North Wales site hardest hit by 1,700 Airbus job cuts

Alan Jones, PA Industrial Correspondent, Adam Hale, Wales Correspondent
·3-min read

Aerospace giant Airbus has revealed details of its plans to axe 1,700 jobs because of the impact of the coronavirus crisis, with its plant in North Wales set to bear the brunt of the cuts.

The company said it had opened talks on its “adaptation plan”, which it unveiled earlier this week in response to the collapse in air travel as a result of the pandemic.

As part of the discussions, Airbus confirmed the need to reduce its workforce in the UK by around 1,700.

It announced that 1,435 jobs will be cut at its site in Broughton, North Wales, and 295 at Filton, Bristol.

A statement said: “These figures include integrated corporate functions which support all divisions in the UK.

“This split reflects the significant impact the Covid crisis has had on the UK’s commercial aircraft manufacturing activities which are concentrated in Broughton.

“Airbus will continue to meet regularly with its trade union partners in the UK in order to identify solutions that will help us implement this adaptation while minimising the social impact of the Covid-19 crisis on the company.”

The Broughton site makes wings for Airbus.

Peter Hughes, Unite’s Wales regional secretary, said: “The level of job losses planned for Broughton are far larger than we originally anticipated and can only bring into crystal-clear focus how urgent the need for UK Government intervention now is.

“Welsh Government have committed to doing everything they can, but the financial intervention that is now required to support jobs at Broughton can only come from Westminster.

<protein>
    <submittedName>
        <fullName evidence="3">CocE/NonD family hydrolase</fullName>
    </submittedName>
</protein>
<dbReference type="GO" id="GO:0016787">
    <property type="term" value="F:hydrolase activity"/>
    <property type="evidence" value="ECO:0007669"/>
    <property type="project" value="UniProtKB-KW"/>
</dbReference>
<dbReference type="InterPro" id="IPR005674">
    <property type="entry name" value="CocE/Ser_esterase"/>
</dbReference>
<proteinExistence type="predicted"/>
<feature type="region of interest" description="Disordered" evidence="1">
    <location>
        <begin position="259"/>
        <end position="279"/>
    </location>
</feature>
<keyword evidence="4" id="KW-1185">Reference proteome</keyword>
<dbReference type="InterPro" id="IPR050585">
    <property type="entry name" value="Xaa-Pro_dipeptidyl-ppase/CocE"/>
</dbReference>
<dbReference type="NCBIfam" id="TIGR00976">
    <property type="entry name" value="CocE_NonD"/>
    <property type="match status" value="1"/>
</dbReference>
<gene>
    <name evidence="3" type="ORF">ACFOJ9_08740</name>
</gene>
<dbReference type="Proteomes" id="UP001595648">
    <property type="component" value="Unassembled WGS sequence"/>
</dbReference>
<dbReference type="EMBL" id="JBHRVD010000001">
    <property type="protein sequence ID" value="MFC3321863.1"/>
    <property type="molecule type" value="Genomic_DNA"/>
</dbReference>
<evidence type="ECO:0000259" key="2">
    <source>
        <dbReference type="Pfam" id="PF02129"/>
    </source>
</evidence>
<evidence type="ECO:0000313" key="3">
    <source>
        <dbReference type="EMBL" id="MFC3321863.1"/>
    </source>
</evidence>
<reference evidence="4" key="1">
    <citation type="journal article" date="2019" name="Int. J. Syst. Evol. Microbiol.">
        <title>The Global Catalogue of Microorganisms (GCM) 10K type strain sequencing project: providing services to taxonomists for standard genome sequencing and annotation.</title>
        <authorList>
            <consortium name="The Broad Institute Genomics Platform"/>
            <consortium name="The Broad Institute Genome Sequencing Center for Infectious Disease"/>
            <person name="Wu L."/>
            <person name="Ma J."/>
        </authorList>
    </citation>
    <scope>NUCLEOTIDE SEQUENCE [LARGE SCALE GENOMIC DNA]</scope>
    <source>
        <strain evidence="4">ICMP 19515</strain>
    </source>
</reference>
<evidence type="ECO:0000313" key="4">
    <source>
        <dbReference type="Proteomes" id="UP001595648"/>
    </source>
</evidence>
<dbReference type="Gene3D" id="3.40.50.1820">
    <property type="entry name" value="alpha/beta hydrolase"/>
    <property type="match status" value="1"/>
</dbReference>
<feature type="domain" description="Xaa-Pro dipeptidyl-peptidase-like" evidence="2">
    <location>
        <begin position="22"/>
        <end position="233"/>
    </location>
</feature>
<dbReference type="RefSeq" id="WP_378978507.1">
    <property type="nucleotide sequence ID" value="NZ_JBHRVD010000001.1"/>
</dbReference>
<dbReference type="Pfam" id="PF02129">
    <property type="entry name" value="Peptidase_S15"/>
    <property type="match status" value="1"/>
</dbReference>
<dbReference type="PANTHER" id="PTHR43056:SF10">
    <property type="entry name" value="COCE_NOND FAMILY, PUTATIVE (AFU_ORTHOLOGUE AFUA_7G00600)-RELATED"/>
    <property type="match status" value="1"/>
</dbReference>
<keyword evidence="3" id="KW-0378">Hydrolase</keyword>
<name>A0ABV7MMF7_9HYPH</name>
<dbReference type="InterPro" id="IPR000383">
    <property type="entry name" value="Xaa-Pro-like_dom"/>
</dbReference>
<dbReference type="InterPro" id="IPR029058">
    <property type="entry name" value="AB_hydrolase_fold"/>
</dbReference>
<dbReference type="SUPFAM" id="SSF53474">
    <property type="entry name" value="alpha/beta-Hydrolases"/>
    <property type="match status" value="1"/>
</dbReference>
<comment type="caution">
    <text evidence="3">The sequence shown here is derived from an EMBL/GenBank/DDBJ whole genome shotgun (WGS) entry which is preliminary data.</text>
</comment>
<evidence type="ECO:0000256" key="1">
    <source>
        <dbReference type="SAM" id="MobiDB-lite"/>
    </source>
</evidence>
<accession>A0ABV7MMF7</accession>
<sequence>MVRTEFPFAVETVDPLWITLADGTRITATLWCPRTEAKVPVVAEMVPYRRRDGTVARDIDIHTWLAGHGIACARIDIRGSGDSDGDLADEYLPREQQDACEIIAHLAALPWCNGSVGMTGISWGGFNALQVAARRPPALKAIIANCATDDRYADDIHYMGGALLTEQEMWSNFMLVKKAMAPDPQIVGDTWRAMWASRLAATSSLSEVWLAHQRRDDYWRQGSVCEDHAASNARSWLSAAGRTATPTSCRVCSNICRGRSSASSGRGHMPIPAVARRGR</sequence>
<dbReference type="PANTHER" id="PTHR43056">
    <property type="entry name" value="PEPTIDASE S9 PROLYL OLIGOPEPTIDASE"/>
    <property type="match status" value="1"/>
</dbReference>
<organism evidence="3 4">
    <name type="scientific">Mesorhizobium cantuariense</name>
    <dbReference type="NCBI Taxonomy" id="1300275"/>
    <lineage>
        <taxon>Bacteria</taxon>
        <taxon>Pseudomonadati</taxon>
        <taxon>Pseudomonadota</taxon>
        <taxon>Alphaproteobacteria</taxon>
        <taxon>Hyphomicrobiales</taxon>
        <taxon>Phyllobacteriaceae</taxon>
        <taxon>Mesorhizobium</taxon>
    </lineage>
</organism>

“Our calls for Boris Johnson’s Government to intervene in the crisis that is engulfing the aerospace sector have so far fallen on deaf ears. They can’t hide anymore, the voices of thousands of workers and their families from across North Wales and north-west England are screaming for help.

“The governments of France and Germany are already acting to support their aerospace workers. If the UK Government does not do the same then our country’s position as a world leader in the aerospace sector will be consigned to history.”

Daz Reynolds, Unite’s convenor at Broughton, added: “Our members at Broughton are devastated to hear of the scale of the job losses for our site.

“We are a world-class workforce who have built up Broughton to be one of the best manufacturing sites in Europe. The workforce recognises the enormous challenges facing Airbus and are prepared to look at every avenue available to mitigate the proposed job losses.

“Our position remains that we will not accept one single compulsory redundancy at this site.”

Secretary of State for Wales Simon Hart said: “The scale of the job losses at Airbus Broughton is heartbreaking for the workers and their families and extremely worrying for the wider community.

“I continue to work closely with the company, the trade unions and the Welsh Government to do everything we can to support employees at this incredibly difficult time.”

Wales’ minister for international relations, Eluned Morgan, said the news was “devastating” not just for Airbus staff but for “the entire economy of Wales”.

She said: “We have to understand the impact and the contribution that company makes to the broader economy of Wales as well.

“Clearly this is a larger number of jobs than we feared may happen.”

She added: “Crucially we will be working with the UK Government to make sure that we keep on pressing to see if we can get more specific support for the sector.”

Katherine Bennett, senior vice president for Airbus in the UK, told PA that talks would be held with union officials about a redundancy package.

The jobs will go by the middle of next year, but she said some workers may choose to accept the package.

Some workers might be able to move to other parts of Airbus’s business, which include defence and helicopters, but fewer than 50 are likely to switch.

Airbus was on course to deliver 880 aircraft this year before the industry was hit by the impact on travel of the virus crisis.